It need hardly be added that this law did not have its origin in bigotry. The majority is not trying to establish a religion or to teach it—it is trying to protect itself from the effort of an insolent minority to force irreligion upon the children under the guise of teaching Science.

Scopes ended up losing the case and was charged a $100 fine, though the verdict was later overturned on a technicality. But the real star of the trial was Clarence Darrow, Scopes’ skilled lawyer, who poked numerous holes in Bryan’s argument and fundamentalist theory in general. The case marked a turning point in the way evolution was taught in schools and more widely acknowledged in the U.S.

After it was all over, TIME compared the trial to the examination of Socrates in ancient Greece:

Scientists and teachers shook their heads. Mr. Bryan was dead and at least for the time they as a body declined to enter upon animadversion, but some of them privately compared the Scopes trial, not with the trial in Pilate’s court, but with a trial in the court of Athens, where a teacher, accused (like Mr. Scopes) of corrupting the youth by teaching things contrary to law and disrespectful to the gods, had (like Mr Scopes) refused to deny his action, but defended it only by saying that he had taught the truth, which was, in his eyes, the highest form of reverence; and was (like Mr. Scopes) convicted. The parallel, they said, fell down in only one important point: Mr. Scopes was given a fine of $100; Socrates was given a cup of hemlock.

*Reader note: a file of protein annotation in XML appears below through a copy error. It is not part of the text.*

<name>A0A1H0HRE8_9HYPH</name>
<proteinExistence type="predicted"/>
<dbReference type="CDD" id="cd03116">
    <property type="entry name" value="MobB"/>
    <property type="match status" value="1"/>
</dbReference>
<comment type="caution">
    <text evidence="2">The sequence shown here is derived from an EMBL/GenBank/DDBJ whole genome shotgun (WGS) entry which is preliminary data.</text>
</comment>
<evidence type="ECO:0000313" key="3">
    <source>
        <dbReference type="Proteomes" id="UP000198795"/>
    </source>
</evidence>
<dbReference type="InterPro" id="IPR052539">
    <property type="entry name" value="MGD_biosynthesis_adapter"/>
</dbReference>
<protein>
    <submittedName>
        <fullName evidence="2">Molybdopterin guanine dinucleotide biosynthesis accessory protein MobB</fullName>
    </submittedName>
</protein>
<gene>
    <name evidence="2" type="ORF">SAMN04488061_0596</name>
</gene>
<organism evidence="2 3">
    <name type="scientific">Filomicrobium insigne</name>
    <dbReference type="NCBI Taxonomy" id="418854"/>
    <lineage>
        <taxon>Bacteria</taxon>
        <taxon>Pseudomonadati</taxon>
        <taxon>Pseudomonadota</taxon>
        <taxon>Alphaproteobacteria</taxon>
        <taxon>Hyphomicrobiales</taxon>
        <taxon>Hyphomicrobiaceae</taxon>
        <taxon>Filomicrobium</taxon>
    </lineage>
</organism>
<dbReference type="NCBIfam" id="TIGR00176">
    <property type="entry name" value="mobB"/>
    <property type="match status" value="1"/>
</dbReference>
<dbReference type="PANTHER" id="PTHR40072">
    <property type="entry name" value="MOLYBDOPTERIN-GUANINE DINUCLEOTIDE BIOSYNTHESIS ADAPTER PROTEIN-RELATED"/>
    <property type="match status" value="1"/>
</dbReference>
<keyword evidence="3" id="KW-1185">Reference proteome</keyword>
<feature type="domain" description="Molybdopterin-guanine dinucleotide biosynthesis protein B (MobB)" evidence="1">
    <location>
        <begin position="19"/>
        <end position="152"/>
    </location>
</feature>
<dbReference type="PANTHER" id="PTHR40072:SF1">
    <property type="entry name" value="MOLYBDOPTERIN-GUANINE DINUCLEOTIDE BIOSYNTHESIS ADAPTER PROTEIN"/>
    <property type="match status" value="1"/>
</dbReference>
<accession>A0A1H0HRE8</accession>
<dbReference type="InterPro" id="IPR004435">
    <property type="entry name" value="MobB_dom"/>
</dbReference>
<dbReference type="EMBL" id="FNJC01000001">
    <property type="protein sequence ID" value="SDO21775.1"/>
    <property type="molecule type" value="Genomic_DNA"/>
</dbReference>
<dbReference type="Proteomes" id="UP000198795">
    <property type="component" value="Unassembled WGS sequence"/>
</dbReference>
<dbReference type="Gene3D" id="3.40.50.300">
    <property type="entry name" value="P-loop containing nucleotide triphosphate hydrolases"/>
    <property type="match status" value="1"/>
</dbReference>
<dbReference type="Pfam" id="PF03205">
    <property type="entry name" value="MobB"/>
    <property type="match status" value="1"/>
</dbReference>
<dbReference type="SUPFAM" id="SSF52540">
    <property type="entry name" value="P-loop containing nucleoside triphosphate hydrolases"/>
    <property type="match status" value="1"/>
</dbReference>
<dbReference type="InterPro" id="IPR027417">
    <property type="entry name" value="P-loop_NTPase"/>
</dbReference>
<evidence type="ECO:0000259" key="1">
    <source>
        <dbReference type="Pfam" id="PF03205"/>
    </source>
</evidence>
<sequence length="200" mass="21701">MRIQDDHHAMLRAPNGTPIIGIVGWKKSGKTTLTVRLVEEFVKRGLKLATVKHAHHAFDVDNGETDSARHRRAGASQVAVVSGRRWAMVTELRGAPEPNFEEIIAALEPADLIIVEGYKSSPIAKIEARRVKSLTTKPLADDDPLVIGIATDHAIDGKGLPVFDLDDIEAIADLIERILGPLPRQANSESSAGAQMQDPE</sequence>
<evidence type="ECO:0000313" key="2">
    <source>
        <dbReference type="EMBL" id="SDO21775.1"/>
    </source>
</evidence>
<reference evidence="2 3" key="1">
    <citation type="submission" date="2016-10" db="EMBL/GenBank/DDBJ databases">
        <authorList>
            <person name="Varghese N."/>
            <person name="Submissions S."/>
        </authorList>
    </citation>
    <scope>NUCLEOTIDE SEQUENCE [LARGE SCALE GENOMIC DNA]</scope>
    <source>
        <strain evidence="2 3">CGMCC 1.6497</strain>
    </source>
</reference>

Read TIME’s full 1925 post-mortem on the Scopes trial, free of charge, here in the TIME archives: Dixit

TIME the brain

Why You’re Pretty Much Unconscious All the Time

Nobody's home: There's less of you here than you think
Getty Images Nobody's home: There's less of you here than you think

A surprising new paper argues that consciousness is just a bit player in the human brain

Your body has a lot of nifty parts, but it’s the brain that’s the it organ of the summer. The brain’s all-the-rage moment is mostly a result of the box office hit Inside Out, from Pixar, the animation company that had previously limited itself to such fanciful questions as “What would happen if your toys could come alive?” or “Are there really monsters in my closet?” With Inside Out, the filmmakers raised their game, taking on a rather more vexing issue: How does the brain work?